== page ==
The musical element in the Viennese Volksstueck and in the dramas of Grillparzer

Saverio-Zellinger, Emil Francis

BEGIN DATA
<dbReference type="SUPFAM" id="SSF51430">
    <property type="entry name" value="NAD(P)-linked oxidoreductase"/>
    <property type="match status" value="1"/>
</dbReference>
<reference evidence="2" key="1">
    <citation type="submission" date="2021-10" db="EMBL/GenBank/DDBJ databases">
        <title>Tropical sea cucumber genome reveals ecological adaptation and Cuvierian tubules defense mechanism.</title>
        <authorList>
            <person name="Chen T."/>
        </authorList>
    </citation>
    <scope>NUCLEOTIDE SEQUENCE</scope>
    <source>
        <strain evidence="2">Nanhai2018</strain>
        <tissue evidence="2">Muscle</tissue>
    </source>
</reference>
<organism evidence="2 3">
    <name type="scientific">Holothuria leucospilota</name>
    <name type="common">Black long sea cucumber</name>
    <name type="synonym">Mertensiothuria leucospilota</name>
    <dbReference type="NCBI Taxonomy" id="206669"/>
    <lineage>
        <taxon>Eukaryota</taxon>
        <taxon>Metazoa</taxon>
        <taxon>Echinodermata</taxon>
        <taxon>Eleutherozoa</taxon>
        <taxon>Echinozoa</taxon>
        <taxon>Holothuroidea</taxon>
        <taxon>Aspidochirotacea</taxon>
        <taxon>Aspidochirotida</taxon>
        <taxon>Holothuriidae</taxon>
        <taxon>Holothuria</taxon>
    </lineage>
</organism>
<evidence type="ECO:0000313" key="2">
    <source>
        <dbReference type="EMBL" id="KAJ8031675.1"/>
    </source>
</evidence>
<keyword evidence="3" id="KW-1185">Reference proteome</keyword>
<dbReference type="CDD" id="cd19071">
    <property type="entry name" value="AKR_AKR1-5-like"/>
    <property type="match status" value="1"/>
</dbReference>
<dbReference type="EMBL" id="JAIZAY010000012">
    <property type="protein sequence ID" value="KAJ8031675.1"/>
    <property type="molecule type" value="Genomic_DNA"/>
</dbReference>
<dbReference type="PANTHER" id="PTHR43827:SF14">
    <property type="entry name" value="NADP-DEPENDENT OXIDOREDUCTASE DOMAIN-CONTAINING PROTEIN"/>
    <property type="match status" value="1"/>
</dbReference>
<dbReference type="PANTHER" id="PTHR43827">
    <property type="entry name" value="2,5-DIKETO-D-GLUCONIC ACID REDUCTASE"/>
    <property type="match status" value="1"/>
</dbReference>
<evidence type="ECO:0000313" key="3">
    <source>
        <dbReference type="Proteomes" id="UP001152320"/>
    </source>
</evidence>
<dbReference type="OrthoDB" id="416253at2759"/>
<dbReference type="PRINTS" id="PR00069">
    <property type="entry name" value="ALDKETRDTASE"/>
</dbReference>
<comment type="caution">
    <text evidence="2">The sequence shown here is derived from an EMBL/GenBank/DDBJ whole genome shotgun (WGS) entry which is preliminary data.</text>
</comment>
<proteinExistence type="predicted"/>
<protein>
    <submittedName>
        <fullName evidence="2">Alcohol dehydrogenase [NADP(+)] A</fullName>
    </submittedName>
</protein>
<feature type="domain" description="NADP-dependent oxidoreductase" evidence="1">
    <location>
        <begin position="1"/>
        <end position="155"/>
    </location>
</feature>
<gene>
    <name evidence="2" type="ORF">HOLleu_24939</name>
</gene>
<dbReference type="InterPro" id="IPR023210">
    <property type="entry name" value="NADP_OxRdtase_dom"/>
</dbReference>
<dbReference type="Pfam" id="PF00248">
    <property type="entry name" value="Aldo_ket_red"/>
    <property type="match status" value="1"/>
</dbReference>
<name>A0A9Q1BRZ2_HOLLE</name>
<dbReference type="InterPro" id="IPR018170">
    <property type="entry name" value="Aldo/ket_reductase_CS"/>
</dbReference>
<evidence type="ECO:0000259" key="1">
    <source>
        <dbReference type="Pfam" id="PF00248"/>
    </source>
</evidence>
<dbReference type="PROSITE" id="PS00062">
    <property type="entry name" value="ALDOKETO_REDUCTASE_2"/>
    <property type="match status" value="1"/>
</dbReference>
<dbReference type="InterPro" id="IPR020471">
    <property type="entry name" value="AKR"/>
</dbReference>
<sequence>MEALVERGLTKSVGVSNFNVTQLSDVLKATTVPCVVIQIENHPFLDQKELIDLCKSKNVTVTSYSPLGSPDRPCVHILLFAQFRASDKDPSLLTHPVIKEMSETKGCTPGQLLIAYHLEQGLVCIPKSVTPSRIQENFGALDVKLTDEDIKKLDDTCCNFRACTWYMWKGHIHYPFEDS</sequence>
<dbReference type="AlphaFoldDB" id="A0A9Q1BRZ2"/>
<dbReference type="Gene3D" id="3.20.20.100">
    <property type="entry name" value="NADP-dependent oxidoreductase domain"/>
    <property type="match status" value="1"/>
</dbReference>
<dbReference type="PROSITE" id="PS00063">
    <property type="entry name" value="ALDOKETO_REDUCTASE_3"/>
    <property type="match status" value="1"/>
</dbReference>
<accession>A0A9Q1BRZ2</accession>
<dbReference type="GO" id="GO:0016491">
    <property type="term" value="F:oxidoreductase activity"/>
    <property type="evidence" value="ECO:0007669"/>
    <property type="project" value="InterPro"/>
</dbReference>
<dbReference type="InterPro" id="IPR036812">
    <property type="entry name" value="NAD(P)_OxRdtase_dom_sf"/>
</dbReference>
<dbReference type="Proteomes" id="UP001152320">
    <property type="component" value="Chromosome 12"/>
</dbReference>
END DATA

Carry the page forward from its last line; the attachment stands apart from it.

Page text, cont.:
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Music and Song form an essential part in the daily life of the Viennese. Italian music, which was introduced in Vienna as early as the sixteenth century by the Austrian Court, by wandering minstrels, or by theatrical troupes, was welcomed everywhere and by everyone for its strong emotional force and beauty of melody. While at the Vienna Hofoper Italian operatic music prevailed by preference, the Italian songs of the commedia dell’arte were received enthusiastically by the populace of the gay capital. Such was the popularity of the songs of the commedia dell’arte that they became an important factor in the development of the Viennese Volksstück. At first one finds the musical element used sparingly in the course of this development, but, internal evidence in the texts of later plays shows a rapid increase in the use of music in the Volksstück. The present study necessarily involves a discussion of the questions, what are the functions of the musical element in the dramatic works of Viennese playwrights, and wherein lies the artistic worth of music to the play? … The present abridged translation of the author’s fuller study endeavors, therefore, to give, in a brief introductory form, the underlying factors which in a certain measure account for the particularly favorable conditions, which existed in Vienna, to encourage musical tradition, and, at the same time, to cause its application to the drama. Further, it endeavors to show that the musical element was not regarded by the playwrights of the Viennese Volksstück after Stranitzky) as an occasional and altogether unmotivated filler of their plays, but as an element with a specific dramatic purpose, e. g. to characterize, to interpret a certain action, to take the place of “asides,” and the like. It concludes by attempting to estimate in what respect Grillparzer follows the general custom of his contemporary Viennese playrights in his use of the musical element, and wherein consists his contribution to artistic progress in the technique of the drama